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Rabies is a disease that is caused by a virus that infects the nervous system on entering the body. The virus attacks just mammals, and many domestic and wild animals are carriers of the virus. In the US, most domestic animals like cats and dogs, which carry the virus, are vaccinated against it. Therefore, the chance of getting the rabies virus from them is rather rare. But the same is not true for developing nations.
In the US, wild animals like skunks, groundhogs, raccoons, bats, foxes and badgers are carriers of the rabies virus, and you can get the disease if they bite or scratch you.
Rabies is a fatal disease if immediate treatment is not sought after being bitten or scratched by a rabid animal. The virus on entering the body undergoes a period of incubation. Then it starts moving along the nerves to the brain. When it reaches the brain, the person starts showing signs of the disease. At this point no treatment will be effective in curing the person. From the brain the virus then moves to the salivary glands.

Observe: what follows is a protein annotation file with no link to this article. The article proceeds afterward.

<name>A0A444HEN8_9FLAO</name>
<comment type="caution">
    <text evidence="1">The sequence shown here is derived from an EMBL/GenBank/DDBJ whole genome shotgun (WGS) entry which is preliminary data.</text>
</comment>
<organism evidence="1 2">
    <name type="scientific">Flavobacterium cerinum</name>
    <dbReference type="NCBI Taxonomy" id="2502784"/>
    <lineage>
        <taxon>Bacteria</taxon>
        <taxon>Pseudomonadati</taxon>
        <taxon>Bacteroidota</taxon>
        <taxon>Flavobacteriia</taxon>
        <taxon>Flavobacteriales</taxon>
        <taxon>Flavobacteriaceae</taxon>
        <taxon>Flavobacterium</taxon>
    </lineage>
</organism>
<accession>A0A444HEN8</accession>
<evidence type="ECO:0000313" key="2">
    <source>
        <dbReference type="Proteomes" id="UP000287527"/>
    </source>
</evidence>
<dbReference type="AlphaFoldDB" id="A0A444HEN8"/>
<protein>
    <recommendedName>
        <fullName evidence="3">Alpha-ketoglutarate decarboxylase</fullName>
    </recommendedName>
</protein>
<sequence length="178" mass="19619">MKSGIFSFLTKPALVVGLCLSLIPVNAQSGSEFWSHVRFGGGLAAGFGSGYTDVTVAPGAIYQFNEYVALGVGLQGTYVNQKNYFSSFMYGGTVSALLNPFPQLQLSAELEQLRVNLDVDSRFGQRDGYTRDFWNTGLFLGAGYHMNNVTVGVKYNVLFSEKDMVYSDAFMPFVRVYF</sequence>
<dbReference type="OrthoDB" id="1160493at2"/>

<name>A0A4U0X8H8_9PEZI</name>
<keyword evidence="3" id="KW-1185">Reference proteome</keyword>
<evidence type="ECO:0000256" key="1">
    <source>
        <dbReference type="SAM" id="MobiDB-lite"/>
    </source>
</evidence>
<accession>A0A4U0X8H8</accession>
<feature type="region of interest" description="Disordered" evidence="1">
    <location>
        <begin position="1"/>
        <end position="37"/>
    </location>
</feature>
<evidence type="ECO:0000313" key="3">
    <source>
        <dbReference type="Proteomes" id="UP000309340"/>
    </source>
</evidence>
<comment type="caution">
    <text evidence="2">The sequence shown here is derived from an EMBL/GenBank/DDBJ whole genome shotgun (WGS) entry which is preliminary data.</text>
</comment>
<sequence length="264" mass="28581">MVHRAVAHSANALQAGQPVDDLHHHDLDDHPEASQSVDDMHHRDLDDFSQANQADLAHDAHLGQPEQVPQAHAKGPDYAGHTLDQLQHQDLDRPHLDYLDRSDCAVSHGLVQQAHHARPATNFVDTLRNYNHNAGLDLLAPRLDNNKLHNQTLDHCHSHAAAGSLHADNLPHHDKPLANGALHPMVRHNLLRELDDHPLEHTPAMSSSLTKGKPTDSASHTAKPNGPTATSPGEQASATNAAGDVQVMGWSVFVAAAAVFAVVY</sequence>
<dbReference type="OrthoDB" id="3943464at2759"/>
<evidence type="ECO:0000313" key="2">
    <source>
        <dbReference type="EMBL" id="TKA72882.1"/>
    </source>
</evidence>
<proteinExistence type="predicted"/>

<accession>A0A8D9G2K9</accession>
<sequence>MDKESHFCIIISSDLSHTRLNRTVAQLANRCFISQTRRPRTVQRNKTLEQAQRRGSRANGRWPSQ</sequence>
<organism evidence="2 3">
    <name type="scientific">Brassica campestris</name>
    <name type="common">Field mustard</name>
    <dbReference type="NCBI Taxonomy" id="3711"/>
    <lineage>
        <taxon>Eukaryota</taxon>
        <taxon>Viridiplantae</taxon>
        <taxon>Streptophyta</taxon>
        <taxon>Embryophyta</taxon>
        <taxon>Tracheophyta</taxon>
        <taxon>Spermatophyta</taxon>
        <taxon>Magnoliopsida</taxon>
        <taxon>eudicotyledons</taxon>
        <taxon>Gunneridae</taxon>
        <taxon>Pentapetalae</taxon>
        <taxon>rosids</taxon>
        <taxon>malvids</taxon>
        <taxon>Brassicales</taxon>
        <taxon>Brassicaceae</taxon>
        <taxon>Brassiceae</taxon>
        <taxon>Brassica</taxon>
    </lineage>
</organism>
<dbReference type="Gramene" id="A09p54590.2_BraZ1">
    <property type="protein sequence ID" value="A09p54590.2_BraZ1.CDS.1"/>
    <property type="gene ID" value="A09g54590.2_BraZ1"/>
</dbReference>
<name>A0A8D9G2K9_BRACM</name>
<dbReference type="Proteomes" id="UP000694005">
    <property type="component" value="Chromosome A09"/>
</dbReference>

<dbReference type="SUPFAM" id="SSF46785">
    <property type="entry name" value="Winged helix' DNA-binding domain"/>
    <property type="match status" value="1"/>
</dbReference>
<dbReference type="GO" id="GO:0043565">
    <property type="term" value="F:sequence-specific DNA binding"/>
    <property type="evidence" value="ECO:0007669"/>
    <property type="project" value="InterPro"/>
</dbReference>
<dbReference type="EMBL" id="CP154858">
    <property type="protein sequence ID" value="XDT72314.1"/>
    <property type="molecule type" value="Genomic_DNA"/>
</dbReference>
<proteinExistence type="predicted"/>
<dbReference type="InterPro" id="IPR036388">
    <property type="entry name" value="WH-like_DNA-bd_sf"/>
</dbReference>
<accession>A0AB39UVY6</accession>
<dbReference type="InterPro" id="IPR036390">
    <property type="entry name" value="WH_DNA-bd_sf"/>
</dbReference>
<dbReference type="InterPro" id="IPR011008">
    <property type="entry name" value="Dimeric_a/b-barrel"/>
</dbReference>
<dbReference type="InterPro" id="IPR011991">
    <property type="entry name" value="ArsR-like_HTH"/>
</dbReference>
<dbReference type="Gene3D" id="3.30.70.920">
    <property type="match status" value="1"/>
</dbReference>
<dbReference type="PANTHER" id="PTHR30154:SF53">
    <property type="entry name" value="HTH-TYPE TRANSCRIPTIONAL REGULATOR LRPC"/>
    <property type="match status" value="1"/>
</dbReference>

The disease is extremely painful causing severe spasms of the muscles of the face, neck and back. The person can also show signs of aggression. In the final stages, the person usually dies of respiratory failure.
So, you are scratched by a wild mammal, it is in your best interest to immediately seek medical attention. However, make sure that the moment you are scratched, you wash the wound out thorough using soap and warm water. Then go to the emergency department of the hospital and inform the medical staff what happened. They will first give you immune globulin, followed by the rabies vaccination. The vaccination consists of 5 shots that have to taken over a certain period of time.
In the US, around forty thousand people get rabies vaccination every year because they have been bitten or scratch by wild animal, which may or may not be a carrier of the virus.
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